A solicitor jailed for conspiracy to commit property frauds has now been struck off by the Solicitors Disciplinary Tribunal (SDT).
The SDT told Hashok Parmar, who said in a statement from prison that he would maintain his innocence “until my demise”, that public trust in the profession was “shattered” when solicitors engaged in serious criminal activity.
Mr Parmar, principal of Sterling Law (later known as Kings Law Solicitors) in Loughborough, was convicted of two counts of conspiracy to commit fraud to the value of £3m and one of conspiracy to convert criminal property of £240,000 at Leicester Crown Court in March 2020.
He and his practice manager, Syed Gous Ali, were each jailed for six years for what Leicestershire police called an “elaborate fraud” to dupe a potential house buyer.
The pair attempted to sell properties in London that were not on sale but rented out by the owners, known as a “take-over fraud” – that is, a property is taken over by fraudulently changing the property deeds/titles or by persons purporting to be the owner.
Mr Parmar then conspired to convert criminal property by moving the proceeds of the fraudulent property transactions “through diverse bank accounts” and into cash.
The SDT said that, while most of the frauds were unsuccessful, one of them was not, resulting in the loss of £240,000.
The tribunal said Mr Parmar had rejected the chance of taking part in his disciplinary hearing by video link from prison.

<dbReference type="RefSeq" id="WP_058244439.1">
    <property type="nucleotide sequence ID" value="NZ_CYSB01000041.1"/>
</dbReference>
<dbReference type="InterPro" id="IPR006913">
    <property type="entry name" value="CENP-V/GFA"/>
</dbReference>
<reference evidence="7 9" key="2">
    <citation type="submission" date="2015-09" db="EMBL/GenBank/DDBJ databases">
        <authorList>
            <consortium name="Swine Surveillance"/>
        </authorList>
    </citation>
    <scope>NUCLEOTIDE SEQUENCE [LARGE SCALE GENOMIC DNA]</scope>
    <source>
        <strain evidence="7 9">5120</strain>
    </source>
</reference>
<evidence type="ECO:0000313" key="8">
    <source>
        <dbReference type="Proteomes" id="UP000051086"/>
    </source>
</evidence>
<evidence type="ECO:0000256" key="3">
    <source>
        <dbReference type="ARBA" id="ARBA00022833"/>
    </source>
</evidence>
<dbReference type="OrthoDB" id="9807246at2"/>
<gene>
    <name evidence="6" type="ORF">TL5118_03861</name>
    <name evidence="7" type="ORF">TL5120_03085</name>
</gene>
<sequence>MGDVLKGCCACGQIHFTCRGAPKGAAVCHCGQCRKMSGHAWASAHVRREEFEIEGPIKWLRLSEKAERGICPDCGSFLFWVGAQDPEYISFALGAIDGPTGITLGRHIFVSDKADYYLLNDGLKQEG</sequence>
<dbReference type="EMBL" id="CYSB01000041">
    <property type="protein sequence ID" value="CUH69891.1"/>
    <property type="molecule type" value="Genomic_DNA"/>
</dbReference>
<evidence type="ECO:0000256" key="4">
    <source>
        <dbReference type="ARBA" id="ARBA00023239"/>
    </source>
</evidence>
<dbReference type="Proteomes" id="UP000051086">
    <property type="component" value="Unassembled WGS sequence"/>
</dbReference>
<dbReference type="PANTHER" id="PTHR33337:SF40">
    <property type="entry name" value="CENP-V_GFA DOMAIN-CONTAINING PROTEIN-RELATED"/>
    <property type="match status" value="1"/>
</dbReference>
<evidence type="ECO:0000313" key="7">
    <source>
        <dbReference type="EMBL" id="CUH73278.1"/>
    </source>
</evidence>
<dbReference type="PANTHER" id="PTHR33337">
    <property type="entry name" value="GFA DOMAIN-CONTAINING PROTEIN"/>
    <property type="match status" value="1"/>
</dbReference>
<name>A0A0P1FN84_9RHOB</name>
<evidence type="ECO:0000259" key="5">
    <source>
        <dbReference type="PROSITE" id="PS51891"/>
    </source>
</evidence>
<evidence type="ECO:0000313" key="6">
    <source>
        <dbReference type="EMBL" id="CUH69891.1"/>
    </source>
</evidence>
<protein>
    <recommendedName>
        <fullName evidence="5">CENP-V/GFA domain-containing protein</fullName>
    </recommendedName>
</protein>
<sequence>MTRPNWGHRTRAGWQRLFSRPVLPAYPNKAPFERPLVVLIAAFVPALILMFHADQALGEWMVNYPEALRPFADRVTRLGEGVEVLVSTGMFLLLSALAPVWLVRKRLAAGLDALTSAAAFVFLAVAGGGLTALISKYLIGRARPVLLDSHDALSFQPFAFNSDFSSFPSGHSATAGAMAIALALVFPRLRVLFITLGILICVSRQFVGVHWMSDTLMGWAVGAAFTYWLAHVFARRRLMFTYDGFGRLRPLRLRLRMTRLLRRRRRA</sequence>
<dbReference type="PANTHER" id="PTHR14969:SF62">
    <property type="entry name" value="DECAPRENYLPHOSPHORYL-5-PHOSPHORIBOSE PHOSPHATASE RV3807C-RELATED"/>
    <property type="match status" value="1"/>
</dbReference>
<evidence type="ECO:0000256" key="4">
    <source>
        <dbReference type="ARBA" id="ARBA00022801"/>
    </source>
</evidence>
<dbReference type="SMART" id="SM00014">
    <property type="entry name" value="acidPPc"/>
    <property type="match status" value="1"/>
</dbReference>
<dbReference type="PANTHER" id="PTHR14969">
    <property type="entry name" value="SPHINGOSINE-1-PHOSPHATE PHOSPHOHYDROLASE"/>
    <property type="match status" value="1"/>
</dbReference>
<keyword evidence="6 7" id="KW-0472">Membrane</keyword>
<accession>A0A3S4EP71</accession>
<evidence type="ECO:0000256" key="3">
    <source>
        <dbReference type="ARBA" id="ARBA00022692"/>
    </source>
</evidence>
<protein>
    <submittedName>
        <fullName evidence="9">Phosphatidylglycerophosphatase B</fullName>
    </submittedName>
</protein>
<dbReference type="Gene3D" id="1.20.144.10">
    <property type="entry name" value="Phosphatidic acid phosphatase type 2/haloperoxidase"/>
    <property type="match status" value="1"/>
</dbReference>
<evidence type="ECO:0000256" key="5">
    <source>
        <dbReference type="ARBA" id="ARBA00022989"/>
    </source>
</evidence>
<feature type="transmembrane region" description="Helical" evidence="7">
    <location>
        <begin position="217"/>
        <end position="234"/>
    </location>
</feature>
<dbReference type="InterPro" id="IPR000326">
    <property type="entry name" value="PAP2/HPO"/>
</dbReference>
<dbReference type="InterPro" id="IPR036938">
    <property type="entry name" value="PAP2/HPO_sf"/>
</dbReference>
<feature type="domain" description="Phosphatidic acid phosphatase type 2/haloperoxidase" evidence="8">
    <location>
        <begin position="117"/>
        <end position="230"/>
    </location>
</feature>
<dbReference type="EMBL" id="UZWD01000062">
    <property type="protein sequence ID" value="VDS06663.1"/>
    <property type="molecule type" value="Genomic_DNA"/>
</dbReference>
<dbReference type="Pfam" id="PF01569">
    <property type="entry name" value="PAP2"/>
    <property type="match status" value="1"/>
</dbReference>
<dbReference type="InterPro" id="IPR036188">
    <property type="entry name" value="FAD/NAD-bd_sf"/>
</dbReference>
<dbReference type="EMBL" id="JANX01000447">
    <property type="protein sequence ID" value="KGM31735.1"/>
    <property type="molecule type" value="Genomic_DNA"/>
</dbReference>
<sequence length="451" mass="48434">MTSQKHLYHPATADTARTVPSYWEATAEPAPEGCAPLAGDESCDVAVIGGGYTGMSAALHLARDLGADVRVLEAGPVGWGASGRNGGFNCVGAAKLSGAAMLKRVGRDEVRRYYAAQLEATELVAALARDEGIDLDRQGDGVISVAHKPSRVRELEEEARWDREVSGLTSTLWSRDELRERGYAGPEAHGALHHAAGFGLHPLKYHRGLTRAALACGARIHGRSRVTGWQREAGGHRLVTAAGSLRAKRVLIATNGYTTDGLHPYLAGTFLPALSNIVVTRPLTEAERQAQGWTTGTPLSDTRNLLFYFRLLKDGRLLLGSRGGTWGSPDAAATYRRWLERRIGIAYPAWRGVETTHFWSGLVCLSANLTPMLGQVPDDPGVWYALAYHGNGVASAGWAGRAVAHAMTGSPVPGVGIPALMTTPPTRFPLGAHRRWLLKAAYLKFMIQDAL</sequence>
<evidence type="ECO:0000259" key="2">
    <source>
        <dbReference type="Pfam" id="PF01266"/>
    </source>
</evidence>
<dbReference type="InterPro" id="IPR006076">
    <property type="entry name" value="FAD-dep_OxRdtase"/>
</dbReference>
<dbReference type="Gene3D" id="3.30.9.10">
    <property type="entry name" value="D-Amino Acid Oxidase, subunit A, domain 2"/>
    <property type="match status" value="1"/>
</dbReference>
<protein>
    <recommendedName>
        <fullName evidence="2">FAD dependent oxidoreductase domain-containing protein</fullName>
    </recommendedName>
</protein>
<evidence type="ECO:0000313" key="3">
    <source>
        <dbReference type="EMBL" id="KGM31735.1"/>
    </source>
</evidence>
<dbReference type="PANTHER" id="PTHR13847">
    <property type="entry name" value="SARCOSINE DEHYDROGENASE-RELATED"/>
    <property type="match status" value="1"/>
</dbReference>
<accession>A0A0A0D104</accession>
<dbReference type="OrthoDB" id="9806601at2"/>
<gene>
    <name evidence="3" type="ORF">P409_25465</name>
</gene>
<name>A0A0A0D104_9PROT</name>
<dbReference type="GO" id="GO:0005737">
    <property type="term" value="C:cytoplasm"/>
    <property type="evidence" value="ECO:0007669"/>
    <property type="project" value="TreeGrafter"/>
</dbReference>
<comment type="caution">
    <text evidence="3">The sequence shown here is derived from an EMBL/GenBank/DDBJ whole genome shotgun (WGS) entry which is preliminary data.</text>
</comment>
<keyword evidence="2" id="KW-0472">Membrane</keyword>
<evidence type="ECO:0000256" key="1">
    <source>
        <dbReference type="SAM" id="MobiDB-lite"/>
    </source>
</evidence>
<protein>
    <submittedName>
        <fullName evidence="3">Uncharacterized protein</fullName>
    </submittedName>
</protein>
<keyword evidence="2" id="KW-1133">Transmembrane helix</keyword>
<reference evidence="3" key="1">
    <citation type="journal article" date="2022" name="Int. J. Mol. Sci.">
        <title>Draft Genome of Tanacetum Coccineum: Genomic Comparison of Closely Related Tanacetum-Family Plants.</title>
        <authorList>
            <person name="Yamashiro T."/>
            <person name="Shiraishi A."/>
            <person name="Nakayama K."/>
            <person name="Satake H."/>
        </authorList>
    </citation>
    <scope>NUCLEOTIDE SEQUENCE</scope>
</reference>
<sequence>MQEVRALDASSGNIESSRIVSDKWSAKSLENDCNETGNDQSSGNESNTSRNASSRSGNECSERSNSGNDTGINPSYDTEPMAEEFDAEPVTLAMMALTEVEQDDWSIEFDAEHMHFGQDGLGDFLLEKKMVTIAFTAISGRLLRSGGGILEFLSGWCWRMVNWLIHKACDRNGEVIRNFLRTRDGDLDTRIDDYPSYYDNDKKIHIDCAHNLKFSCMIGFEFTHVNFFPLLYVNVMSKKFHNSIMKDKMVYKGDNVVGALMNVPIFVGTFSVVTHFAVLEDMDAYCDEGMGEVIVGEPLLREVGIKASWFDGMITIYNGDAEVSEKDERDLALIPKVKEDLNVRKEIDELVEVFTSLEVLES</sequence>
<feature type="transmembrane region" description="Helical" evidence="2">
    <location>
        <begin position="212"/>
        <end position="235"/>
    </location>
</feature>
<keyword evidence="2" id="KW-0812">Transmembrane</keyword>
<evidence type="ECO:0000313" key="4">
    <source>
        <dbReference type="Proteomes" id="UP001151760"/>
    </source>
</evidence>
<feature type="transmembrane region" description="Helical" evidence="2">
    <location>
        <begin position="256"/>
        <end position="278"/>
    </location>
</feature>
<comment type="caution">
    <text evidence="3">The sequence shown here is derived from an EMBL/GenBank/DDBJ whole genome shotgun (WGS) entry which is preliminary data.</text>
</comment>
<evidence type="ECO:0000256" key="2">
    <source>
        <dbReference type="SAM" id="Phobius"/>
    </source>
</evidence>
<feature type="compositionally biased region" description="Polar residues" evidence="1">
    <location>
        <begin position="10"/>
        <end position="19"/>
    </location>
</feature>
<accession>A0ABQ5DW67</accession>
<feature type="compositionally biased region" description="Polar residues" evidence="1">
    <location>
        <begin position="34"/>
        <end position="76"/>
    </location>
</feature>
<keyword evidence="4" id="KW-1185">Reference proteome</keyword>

The solicitor, who qualified in 1992, said in his statement that he did not seek to go behind the convictions.
The SDT recorded: “However, he had proceeded to advance arguments which would have amounted to defences to the allegations, had they been accepted by the jury. This included blaming his co-defendant for taking advantage of his good nature.”
Mr Parmar also said he had “throughout this matter maintained my innocence and I will until my demise, despite being convicted”, having set out a detailed account of his version of events.
The tribunal found that he had acted dishonestly in each of his criminal convictions in “a gross breach of trust by an experienced solicitor” and no mitigating factors could be identified.
“The trust the public placed in the profession was shattered when a solicitor engaged in serious criminal activity, particularly in the course of his work.”
The SDT went on: “Insofar as the attempted frauds were unsuccessful, this was due to the good judgment of others and did not detract from the fact that serious harm was foreseeable and intended. The damage to the reputation of the profession was therefore very high.
“In addition, the tribunal noted that Mr Parmar’s conduct was deliberate, planned, repeated and continued over a period of time. It involved an abuse of position and concealment of wrongdoing. Mr Parmar had contested the matter at trial and had not made admissions.”
The tribunal said the sole practitioner was suspended for 18 months in February 2017, after admitting a series of rule breaches, including failing to supervise the head of operations at Sterling Law, who misappropriated almost £60,000 from the firm’s client account.
On costs, Mr Parmar said he was “of limited means due to being in prison, not owning any properties and not having any bank accounts” and he “considered himself bankrupt due to having a number of creditors”.
However, the tribunal said there was no evidence he was officially bankrupt. He was struck off and ordered to pay costs of £3,600.